Authors: Michael Urban*, University of Oxford
Topics: Economic Geography, Political Geography, United States
Keywords: economic geography, financial systems, industrial clusters, state and local pension plans
Session Type: Paper
Start / End Time: 1:10 PM / 2:50 PM
Room: Chairman's Boardroom, Omni, East
Presentation File: No File Uploaded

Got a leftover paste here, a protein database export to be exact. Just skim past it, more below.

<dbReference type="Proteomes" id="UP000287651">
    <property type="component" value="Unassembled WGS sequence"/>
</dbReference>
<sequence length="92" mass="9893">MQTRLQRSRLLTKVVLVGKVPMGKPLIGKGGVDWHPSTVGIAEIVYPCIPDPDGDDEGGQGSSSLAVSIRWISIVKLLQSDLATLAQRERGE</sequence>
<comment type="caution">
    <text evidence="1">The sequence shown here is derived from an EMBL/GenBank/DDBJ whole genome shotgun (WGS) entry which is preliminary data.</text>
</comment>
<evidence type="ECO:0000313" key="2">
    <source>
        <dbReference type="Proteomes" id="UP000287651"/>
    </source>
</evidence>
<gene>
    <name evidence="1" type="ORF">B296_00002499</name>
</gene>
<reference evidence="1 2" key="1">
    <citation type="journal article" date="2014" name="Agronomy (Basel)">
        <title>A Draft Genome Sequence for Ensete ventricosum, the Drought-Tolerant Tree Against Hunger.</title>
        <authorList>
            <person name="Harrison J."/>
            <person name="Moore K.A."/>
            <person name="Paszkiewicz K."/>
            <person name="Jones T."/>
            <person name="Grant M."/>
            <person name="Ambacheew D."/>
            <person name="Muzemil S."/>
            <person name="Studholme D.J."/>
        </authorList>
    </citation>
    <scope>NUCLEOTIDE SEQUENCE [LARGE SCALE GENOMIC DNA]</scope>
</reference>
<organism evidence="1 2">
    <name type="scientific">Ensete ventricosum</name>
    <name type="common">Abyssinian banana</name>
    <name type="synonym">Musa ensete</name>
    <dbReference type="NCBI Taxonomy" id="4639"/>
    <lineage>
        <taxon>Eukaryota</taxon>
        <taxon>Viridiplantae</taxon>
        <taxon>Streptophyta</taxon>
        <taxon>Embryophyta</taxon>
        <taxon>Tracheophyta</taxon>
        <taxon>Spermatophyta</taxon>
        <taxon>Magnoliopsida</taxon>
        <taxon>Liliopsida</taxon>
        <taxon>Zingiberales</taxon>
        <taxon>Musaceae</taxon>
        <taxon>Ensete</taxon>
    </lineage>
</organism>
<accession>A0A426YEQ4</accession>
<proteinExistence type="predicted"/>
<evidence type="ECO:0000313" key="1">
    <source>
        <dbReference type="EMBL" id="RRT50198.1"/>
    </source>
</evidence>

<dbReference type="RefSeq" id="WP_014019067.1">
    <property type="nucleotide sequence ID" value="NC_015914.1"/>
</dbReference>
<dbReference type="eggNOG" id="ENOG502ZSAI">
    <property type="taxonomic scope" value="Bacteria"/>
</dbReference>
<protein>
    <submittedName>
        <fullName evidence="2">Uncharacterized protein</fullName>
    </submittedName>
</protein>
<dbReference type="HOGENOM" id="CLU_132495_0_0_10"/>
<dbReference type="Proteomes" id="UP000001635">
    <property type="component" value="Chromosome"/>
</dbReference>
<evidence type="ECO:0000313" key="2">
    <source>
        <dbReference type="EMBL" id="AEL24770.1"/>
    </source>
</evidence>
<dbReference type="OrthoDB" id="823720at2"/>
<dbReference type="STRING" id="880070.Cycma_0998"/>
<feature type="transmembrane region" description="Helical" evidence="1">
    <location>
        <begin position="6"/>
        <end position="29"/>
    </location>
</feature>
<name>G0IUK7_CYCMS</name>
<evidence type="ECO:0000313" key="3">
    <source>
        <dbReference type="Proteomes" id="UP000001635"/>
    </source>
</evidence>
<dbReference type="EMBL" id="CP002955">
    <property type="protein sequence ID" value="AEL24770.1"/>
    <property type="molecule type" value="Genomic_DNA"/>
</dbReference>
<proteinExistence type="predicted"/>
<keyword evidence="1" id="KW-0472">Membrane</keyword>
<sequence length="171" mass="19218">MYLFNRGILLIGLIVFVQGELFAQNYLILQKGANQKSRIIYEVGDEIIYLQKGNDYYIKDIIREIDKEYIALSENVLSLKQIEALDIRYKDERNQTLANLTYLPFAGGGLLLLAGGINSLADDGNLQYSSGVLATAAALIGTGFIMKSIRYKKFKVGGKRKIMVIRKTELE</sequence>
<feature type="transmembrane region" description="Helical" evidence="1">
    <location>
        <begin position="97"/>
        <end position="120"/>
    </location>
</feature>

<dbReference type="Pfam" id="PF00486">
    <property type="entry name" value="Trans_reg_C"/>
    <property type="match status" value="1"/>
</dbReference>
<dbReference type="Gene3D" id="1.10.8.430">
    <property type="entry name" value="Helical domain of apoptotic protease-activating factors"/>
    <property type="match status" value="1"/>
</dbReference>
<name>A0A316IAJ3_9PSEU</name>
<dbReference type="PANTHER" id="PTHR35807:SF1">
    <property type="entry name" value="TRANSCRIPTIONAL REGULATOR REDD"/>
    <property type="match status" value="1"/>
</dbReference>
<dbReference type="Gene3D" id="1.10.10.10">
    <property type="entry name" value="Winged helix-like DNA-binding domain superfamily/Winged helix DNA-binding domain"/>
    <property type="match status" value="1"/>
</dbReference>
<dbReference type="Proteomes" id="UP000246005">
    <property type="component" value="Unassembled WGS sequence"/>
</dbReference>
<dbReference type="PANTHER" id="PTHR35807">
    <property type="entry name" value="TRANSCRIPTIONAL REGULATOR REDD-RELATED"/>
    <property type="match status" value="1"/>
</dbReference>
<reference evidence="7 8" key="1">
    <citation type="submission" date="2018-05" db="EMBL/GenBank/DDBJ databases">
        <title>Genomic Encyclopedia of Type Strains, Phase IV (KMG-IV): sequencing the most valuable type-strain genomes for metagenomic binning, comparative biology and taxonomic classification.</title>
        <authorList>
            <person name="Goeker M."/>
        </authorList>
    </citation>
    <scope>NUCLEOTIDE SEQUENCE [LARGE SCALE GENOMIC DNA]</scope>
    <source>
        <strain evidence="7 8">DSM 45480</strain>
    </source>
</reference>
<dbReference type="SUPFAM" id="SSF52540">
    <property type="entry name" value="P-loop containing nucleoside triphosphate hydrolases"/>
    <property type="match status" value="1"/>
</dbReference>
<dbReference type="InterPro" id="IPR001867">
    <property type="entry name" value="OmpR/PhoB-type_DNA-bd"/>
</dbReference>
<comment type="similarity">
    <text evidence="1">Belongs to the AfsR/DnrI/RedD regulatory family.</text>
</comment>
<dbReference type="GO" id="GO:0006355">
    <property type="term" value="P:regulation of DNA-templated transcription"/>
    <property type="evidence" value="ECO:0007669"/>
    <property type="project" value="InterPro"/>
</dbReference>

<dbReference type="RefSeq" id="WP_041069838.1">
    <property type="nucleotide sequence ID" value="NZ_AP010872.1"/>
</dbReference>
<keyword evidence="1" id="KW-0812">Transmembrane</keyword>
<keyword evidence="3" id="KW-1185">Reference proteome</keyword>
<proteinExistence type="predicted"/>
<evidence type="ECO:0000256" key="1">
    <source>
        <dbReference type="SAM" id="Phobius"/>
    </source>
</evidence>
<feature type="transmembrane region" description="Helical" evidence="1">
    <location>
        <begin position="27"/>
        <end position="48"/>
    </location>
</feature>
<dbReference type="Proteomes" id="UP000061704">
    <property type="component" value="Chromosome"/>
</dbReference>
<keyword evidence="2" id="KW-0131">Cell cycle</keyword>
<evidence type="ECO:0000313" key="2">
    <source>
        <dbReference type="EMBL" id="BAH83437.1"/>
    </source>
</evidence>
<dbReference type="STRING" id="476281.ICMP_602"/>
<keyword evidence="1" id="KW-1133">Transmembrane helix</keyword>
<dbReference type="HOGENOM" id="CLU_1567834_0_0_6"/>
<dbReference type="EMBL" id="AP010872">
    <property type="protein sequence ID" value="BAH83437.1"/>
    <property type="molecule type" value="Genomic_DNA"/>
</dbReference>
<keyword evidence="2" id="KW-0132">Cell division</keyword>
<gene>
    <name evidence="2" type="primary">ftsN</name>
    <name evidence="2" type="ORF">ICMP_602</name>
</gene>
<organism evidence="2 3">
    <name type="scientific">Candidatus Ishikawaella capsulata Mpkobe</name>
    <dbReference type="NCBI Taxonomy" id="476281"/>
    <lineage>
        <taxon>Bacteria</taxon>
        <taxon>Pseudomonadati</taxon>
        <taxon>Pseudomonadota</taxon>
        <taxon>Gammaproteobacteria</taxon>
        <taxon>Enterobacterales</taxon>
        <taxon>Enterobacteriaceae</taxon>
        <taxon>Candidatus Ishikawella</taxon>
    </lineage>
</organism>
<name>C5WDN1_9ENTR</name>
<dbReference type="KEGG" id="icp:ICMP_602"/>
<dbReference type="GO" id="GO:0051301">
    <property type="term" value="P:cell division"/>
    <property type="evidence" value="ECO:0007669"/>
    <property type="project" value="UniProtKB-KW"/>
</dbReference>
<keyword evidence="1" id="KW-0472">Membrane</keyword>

Thwarted by the failures of investment managers and consultants, institutional investors are increasingly interested in bypassing private contractors to invest their assets. State and local pension plans, which face unfunded liabilities worth 1.2tn USD, could save billions of tax-payers’ money annually by insourcing their investment functions. Hitherto, there is little comprehensive evidence on their actual reliance on external contractors. This article addresses this gap empirically. It assesses the in- and outsourcing strategies of a sample of 31 state and local pension plans in conjunction with the evolution of 12 leading national asset management centres (AMCs) between 2006 and 2012. In spite of compelling evidence in favour of insourcing, state and local plans are shown to outsource about two-thirds of their assets and to have increased their reliance on external contractors over the period. The analysis shows the significance yet limited influence of economies of scale and suggests that the centripetal forces of AMCs may be less important than previously suggested. In light of these evidences, and the notable institutional and geographical diversity of state and local plans, I argue that public pension management is predominantly driven by bottom-up local political processes which undermine the implementation of sound investment management arrangements.